By:Jenkins, Stephen P. (London School of Economics) Van Kerm, Philippe (CEPS/INSTEAD)
Assessments of whose income growth is the greatest and whose is the smallest are typically based on comparisons of income changes for income groups (e.g. rich versus poor) or income values (e.g. quantiles). However, income group and quantile composition changes over time because of income mobility. To summarize patterns of income growth while also tracking the fortunes of the same individuals, a longitudinal perspective is required. For this case, we develop dominance conditions and summary indices for comparisons of distributions of individual income growth, together with associated methods of estimation and inference. Using these methods and data from the British Household Panel Survey, we study individual income growth for periods between 1991 and 2005. We show that income growth was significantly more pro-poor in the early years of the Labour government than in earlier Conservative years.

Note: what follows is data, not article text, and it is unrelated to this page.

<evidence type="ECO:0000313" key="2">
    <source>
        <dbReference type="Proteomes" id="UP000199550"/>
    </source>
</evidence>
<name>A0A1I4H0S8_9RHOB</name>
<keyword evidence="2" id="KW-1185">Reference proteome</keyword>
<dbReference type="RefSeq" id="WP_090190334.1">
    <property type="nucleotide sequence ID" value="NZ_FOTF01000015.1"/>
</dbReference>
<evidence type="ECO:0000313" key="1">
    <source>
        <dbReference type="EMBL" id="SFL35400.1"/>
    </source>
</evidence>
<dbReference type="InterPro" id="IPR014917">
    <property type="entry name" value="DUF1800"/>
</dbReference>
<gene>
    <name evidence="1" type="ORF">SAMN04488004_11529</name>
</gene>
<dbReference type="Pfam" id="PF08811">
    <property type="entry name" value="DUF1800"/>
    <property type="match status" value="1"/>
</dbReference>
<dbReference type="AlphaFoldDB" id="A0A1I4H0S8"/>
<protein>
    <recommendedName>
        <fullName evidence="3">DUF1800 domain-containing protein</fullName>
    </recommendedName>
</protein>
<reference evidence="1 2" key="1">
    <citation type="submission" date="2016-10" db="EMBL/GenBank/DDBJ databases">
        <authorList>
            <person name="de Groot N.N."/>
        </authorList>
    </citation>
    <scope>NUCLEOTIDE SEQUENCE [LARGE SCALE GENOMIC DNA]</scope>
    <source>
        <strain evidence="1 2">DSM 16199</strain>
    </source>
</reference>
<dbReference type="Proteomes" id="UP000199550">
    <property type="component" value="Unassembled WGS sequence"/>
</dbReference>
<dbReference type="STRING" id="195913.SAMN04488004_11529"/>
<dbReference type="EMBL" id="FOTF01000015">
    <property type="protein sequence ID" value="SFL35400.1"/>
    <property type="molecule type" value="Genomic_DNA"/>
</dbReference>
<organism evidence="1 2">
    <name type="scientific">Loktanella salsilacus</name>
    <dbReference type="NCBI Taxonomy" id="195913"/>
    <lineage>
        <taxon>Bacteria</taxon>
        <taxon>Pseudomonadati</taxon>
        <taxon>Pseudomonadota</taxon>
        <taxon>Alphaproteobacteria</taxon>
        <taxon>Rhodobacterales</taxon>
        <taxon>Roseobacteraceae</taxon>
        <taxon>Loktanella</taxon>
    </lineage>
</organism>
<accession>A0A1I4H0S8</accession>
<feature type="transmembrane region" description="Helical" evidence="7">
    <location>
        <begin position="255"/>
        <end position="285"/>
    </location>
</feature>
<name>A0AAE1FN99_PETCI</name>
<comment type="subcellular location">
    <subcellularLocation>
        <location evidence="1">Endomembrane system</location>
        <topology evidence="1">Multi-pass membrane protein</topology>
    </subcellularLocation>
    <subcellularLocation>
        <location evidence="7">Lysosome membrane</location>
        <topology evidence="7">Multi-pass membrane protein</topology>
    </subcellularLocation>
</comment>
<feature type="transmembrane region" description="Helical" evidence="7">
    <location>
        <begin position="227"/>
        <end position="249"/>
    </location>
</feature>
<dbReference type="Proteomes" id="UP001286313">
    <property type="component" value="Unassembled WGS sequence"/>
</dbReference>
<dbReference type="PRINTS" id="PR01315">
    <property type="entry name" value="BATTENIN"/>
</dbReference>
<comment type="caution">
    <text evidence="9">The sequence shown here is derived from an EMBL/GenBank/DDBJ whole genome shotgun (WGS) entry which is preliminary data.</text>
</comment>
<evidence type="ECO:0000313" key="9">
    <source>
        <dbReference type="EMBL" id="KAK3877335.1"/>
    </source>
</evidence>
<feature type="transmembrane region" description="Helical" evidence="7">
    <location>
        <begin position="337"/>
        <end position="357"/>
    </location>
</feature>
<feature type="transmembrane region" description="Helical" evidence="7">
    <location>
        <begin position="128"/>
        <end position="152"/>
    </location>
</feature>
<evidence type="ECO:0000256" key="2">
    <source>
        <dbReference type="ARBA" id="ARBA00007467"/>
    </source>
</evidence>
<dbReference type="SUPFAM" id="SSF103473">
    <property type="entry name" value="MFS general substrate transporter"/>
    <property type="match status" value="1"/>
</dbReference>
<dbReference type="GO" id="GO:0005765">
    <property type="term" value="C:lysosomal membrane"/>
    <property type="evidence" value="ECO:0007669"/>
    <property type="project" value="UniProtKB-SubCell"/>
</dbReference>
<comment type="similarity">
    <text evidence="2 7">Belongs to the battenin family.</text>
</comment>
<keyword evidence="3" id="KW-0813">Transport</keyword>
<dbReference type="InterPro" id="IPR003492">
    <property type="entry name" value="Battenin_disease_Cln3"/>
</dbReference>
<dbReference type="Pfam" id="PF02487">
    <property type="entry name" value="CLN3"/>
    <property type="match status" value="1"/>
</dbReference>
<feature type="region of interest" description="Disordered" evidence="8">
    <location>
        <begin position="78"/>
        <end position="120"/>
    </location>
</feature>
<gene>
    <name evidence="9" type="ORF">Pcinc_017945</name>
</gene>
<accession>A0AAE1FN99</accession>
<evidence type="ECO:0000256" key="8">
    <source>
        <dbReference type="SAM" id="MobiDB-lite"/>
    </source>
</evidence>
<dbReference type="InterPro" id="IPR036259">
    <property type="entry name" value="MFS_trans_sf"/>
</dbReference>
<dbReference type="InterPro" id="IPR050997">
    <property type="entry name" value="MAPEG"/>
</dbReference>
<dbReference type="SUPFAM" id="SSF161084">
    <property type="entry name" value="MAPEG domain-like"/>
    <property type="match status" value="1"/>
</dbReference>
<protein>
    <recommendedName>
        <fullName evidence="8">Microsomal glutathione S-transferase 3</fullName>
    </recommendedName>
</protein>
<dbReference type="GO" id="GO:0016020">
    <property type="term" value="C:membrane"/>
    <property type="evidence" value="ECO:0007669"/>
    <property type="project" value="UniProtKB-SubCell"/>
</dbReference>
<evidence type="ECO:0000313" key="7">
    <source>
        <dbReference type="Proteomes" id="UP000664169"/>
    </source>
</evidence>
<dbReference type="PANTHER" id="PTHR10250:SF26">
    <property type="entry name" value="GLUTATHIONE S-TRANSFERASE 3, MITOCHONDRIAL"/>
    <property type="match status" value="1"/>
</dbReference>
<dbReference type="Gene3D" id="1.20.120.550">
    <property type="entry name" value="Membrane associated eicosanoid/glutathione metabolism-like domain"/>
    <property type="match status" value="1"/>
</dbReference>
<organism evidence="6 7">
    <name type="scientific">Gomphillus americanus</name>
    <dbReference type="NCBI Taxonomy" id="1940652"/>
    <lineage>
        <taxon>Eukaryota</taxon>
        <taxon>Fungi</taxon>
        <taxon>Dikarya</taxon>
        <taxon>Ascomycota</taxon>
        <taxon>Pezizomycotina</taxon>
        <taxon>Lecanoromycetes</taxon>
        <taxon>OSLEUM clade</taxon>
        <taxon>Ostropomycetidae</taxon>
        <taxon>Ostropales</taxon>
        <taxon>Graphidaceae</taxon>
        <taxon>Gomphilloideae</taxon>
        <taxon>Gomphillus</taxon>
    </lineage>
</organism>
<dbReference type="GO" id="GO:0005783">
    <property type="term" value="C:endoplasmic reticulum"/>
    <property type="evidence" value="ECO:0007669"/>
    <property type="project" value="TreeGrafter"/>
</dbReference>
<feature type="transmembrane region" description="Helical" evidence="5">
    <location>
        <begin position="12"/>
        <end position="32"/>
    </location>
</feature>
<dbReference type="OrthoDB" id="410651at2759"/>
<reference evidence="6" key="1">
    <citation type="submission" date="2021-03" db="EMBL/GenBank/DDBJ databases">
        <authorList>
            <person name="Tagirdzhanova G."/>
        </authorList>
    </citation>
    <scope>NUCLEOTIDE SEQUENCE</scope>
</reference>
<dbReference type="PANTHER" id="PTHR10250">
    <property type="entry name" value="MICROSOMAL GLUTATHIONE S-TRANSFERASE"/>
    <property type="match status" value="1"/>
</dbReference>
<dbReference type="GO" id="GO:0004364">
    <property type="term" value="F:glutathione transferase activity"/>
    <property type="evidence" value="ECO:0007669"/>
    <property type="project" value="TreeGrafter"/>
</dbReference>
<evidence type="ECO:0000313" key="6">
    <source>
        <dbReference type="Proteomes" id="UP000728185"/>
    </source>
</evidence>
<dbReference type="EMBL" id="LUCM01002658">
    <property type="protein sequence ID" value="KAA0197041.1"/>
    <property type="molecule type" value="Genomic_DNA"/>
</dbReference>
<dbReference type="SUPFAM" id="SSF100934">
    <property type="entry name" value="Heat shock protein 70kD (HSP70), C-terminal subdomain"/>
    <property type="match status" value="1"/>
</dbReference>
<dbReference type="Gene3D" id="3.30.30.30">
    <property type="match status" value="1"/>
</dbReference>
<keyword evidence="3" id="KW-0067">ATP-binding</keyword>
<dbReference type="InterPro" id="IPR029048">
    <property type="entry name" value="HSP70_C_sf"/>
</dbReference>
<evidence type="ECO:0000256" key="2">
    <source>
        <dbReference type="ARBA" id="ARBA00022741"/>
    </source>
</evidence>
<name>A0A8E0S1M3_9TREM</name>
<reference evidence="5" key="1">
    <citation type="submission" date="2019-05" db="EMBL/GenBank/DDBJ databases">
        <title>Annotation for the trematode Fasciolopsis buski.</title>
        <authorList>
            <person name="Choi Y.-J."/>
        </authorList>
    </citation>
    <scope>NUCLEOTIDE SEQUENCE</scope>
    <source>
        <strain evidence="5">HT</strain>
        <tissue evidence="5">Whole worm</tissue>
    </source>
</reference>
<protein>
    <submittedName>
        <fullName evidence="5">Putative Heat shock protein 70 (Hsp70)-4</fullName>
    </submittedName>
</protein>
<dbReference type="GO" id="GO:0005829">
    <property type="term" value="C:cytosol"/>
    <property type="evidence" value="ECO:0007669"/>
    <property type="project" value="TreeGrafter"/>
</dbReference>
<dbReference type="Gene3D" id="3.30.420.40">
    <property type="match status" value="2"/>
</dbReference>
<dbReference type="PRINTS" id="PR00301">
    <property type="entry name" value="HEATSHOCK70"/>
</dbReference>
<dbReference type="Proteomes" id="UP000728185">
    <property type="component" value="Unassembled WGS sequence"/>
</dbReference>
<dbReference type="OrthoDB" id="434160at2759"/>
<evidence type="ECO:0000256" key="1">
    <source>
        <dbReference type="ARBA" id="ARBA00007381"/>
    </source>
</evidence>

Keywords:individual income growth, pro-poor growth, progressive income growth, income mobility, mobility profile, British Household Panel